Delaware

Population

1,000,000

Population 0‑18

21.8%

Internet Users

73.5%
* Statistics provided by CIA.gov, Internet World Stats and GSMA Intellligence

2003 – Delaware adopted the i-SAFE Safe Schools Education Initiative as its approved Internet safety curriculum. The resources are provided for teachers on the Delaware Center for Educational Technology’s (DCET) website. K-12 students learn about online community citizenship, personal safety online, acceptable use policies, netiquette and online socializing.

2007 – The Delaware Center for Educational Technology was established and tasked with creating a modern educational technology infrastructure in Delaware’s public schools. Its purpose is to enable students to meet the academic standards set by the State Board of Education through the use of IT in the classroom, and to develop the skills needed for the 21st century workforce.

Beginning in 2007, former Attorney General, Joseph R. “Beau” Biden III, and his staff delivered Internet safety presentations to children. Online safety for children and prosecuting child predators were important areas of focus for Biden.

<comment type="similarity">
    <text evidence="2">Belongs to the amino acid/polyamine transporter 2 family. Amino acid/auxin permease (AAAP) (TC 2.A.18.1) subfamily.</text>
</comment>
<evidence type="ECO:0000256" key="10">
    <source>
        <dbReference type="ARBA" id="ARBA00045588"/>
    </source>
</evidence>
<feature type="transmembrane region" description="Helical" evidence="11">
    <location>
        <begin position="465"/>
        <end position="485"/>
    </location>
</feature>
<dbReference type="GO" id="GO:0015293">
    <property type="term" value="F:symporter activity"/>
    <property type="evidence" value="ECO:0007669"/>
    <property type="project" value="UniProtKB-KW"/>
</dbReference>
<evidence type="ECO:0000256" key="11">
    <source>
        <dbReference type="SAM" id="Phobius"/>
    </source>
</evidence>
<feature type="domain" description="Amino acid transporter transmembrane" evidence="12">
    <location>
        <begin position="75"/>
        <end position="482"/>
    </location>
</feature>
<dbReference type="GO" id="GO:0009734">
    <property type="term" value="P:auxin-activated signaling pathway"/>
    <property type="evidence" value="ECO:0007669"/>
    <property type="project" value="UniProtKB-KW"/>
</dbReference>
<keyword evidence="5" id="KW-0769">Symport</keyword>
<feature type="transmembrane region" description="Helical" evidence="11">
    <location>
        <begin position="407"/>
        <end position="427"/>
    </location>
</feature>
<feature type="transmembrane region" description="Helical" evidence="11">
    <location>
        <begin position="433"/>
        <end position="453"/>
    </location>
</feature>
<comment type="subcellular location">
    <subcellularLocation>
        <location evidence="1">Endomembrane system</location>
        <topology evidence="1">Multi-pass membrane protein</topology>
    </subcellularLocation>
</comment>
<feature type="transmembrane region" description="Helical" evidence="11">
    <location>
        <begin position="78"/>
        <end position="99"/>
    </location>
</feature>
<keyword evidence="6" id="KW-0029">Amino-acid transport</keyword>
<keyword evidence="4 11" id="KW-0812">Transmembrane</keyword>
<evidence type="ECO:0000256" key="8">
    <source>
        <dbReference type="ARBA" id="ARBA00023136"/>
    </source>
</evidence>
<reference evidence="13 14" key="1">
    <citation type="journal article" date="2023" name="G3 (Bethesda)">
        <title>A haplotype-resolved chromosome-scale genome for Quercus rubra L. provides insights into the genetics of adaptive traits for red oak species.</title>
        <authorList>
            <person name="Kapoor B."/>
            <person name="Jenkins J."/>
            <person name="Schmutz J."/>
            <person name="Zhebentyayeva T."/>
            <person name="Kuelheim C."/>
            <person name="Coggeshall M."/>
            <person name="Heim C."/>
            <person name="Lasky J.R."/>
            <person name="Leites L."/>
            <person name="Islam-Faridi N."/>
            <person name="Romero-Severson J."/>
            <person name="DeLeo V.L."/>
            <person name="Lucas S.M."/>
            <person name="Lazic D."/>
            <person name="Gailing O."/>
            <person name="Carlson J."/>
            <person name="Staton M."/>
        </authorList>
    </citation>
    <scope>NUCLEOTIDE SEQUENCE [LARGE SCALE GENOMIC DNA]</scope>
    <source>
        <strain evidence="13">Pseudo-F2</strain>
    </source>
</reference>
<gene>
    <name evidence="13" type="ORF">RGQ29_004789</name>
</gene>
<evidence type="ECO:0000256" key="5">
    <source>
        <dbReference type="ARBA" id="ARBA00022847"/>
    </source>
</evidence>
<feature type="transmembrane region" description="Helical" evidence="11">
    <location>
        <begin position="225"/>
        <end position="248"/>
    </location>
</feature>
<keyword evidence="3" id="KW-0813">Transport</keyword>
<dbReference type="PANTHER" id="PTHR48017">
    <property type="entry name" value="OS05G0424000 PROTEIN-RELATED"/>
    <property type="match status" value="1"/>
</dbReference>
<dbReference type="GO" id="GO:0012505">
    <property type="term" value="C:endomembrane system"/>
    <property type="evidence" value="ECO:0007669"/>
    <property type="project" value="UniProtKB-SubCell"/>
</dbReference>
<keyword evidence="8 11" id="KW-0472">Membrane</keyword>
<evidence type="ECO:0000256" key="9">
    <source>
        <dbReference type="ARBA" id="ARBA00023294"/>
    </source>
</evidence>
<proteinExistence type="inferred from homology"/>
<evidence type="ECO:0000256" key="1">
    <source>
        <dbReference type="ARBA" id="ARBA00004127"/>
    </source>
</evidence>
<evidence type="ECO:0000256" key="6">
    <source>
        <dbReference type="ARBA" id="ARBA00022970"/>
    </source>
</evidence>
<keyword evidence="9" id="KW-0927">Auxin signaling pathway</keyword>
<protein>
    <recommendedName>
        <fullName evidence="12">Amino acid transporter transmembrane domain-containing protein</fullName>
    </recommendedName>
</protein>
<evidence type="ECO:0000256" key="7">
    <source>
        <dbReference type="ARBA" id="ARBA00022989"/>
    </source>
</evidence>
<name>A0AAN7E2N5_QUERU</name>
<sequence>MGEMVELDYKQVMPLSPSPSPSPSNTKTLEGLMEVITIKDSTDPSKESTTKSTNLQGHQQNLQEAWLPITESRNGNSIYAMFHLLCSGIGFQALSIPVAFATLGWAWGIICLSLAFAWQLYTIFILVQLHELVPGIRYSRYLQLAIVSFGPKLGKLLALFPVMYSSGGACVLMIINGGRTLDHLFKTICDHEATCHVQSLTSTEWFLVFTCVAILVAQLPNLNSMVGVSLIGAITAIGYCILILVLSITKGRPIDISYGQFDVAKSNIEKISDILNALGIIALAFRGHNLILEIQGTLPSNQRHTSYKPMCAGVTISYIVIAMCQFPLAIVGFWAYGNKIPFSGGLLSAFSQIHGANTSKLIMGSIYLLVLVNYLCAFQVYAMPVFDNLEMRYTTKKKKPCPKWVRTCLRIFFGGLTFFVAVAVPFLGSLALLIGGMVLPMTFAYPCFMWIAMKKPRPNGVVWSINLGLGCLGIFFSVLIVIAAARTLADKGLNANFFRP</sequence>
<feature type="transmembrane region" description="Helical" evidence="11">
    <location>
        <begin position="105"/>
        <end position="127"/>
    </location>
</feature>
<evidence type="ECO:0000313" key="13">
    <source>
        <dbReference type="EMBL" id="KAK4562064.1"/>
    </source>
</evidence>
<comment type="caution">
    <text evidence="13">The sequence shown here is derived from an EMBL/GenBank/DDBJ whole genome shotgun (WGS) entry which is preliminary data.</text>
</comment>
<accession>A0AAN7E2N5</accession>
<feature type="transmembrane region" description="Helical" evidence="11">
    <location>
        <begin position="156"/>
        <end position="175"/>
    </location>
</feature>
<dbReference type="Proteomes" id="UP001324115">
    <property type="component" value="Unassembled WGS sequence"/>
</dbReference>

2009 – A resolution was passed, establishing a Teen Dating Violence Task Force to evaluate and make recommendations on policies for education regarding this issue. Members of the task force defined dating violence as a pattern of assaultive and controlling behaviors that one person uses against another in order to gain or maintain power in a relationship. Dating violence covers a wide range of behaviors, including harassment, verbal, emotional and economic abuse, sexual abuse, stalking, and physical abuse.

2012 – Delaware passed a law mandating a statewide, uniform cyberbullying policy. The policy includes a detailed definition of cyberbullying, explained that schools could punish off-campus cyberbullying and provided a list of social media sites where posts meeting the regulation’s definition would be considered cyberbullying. Students and parents were notified of the policy at the beginning of the 2013-2014 school year.

Another bullying statute passed the same year required that schools report all reported incidents of bullying to the state Department of Education. The Department of Education is required to randomly audit schools every year to ensure that reports were reported correctly. The contact information for the Attorney General’s ombudsman, who assists parents and students unsatisfied with their school’s resolution of bullying issues must be displayed prominently on school websites. Schools must also report to the state if a bullying incident was the result of a student being targeted for a particular reason, such as race, religion or sexual orientation.